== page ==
I read an article recently by Dan McKinley, discussing the virtues of choosing boring technology; MySQL over MongoDB, PHP over NodeJS. You get the idea. If you’re a developer, there might be a part of you that just rebelled a little bit at the thought. Me too. That said, I think he makes some excellent points. The parts that really spoke to me had to do with managing risk. At Issuetrak, we’re managing risk not just for ourselves, but on behalf of the people we’re building software for – our customers.
Let’s talk about what we mean when we describe a technology as “boring.” Obviously it’s a matter of perspective, but I think we can summarize by saying it’s anything that we, as developers, already know how to use. If we know how it works and we use it daily, it falls into the background. We don’t get that rush of using the newest widget to do the cleverest thing. We don’t get to stretch ourselves and learn a new way of approaching problems.
But here’s the thing. There’s a cost involved with learning and deploying that newest widget. Part of what makes a technology “boring” is familiarity. Familiarity may breed contempt, but it also grants us proficiency, at least if we’re paying attention. If our goal is to provide an excellent software product to our customers, we need to take into account the risks associated with new technology. Maybe, as McKinley suggests, we should only take on those risks in a deliberate way. Rather than going too far in the other direction and swearing off any tech that hasn’t been around for ten years, maybe we should just remember to be careful.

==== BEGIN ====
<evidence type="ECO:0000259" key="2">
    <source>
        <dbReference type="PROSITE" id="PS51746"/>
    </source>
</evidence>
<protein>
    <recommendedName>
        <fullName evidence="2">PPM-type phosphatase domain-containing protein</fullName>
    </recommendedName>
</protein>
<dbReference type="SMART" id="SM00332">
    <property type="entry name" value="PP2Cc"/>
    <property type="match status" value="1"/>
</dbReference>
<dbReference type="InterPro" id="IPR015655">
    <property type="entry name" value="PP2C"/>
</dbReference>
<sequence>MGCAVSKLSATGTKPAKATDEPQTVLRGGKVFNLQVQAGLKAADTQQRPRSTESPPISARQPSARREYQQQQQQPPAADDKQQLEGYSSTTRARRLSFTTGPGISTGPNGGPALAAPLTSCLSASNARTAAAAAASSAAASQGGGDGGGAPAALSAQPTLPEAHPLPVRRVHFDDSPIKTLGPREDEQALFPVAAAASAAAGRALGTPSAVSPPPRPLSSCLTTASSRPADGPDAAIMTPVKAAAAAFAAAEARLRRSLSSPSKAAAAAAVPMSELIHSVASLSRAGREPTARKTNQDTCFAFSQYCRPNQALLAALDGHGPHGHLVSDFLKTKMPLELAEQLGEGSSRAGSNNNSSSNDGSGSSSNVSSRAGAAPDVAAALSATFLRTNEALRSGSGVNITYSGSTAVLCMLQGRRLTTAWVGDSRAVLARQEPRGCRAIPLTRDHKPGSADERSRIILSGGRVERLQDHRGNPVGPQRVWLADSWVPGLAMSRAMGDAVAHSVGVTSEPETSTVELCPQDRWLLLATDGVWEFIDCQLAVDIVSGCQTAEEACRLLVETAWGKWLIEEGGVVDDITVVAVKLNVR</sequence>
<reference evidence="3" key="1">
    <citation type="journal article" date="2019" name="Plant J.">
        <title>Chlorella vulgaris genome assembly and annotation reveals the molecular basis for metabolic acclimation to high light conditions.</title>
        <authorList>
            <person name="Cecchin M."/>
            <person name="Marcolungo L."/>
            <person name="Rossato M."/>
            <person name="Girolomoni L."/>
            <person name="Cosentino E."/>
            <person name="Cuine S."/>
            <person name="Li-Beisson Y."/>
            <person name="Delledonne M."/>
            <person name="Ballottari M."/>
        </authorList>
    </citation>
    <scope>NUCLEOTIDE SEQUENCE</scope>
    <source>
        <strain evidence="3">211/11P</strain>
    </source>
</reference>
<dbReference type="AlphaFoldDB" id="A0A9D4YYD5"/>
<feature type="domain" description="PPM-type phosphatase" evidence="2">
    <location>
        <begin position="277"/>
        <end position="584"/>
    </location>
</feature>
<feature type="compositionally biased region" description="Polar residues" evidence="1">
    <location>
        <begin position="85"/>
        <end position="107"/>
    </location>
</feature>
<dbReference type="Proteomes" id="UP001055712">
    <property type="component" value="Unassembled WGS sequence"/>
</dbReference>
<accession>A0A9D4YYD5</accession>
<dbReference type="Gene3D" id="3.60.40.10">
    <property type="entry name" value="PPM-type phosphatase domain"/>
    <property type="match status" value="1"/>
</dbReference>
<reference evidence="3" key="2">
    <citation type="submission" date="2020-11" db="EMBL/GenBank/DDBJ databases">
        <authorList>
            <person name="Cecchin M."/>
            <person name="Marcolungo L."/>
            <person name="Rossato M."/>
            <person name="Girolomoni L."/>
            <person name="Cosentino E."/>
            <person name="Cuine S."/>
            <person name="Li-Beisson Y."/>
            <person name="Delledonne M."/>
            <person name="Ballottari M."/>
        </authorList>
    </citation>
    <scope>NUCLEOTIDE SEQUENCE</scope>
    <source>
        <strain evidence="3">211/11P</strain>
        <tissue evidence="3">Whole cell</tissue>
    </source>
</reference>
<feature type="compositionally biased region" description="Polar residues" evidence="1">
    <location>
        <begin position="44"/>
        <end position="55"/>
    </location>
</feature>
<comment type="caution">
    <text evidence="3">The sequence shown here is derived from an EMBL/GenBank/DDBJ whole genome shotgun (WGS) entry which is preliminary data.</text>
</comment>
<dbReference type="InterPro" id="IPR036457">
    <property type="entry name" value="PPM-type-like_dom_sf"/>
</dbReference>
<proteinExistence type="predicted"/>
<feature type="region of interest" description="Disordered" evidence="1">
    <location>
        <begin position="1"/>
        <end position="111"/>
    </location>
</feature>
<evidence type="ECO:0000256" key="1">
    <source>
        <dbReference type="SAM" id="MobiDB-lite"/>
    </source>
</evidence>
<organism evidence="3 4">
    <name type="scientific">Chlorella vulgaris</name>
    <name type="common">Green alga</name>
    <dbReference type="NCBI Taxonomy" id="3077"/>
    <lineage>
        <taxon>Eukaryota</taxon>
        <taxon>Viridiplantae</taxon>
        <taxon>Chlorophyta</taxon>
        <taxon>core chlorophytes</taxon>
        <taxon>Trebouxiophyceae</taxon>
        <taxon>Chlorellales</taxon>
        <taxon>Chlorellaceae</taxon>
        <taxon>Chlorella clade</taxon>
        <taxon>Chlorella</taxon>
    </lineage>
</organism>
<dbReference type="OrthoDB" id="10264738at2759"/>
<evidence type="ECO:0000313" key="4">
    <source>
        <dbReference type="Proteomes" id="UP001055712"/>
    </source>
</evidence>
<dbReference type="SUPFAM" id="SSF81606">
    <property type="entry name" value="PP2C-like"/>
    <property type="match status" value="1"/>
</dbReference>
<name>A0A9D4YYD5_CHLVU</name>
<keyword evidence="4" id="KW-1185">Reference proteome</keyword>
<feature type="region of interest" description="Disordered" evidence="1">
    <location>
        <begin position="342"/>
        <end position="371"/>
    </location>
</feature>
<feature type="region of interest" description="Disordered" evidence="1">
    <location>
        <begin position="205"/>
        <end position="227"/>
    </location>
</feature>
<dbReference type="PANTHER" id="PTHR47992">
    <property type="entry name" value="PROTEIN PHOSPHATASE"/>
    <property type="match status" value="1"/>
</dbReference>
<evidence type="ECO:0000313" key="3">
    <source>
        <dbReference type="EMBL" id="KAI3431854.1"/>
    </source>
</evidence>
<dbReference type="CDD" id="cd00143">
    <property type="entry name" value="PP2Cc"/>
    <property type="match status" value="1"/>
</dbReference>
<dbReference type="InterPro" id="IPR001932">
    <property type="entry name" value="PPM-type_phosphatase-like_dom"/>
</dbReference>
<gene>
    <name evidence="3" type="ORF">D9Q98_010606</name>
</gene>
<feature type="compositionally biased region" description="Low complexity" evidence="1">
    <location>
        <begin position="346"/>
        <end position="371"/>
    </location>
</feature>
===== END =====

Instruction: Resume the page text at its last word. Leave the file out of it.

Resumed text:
I think that the impulse toward novelty that’s displayed by developers, and technologists of all stripes, is a good one. I think it drives us forward and fosters innovation. But I also think there’s an aspect of it that‘s basically selfish. We want to play with the newest toys. We want to tell our peers that we’ve conquered a new intellectual challenge and acquired a new proficiency. That impulse, valuable as it may be, should always be tempered with a pragmatic evaluation of what we’re actually trying to accomplish. Are you building a personal website to expand your skills? Go ahead and use all the newest gear. Write the thing in F# and put all of your content in a distributed document store that only accepts queries written in a structured variant of Swahili. Who could fault you? Are you writing software that you plan on selling to actual humans who have jobs of their own to do? Maybe C# and MSSQL would be good choices.
McKinley, D. (2015, March 30). Choose Boring Technology. Retrieved April 16, 2015, from http://mcfunley.com/choose-boring-technology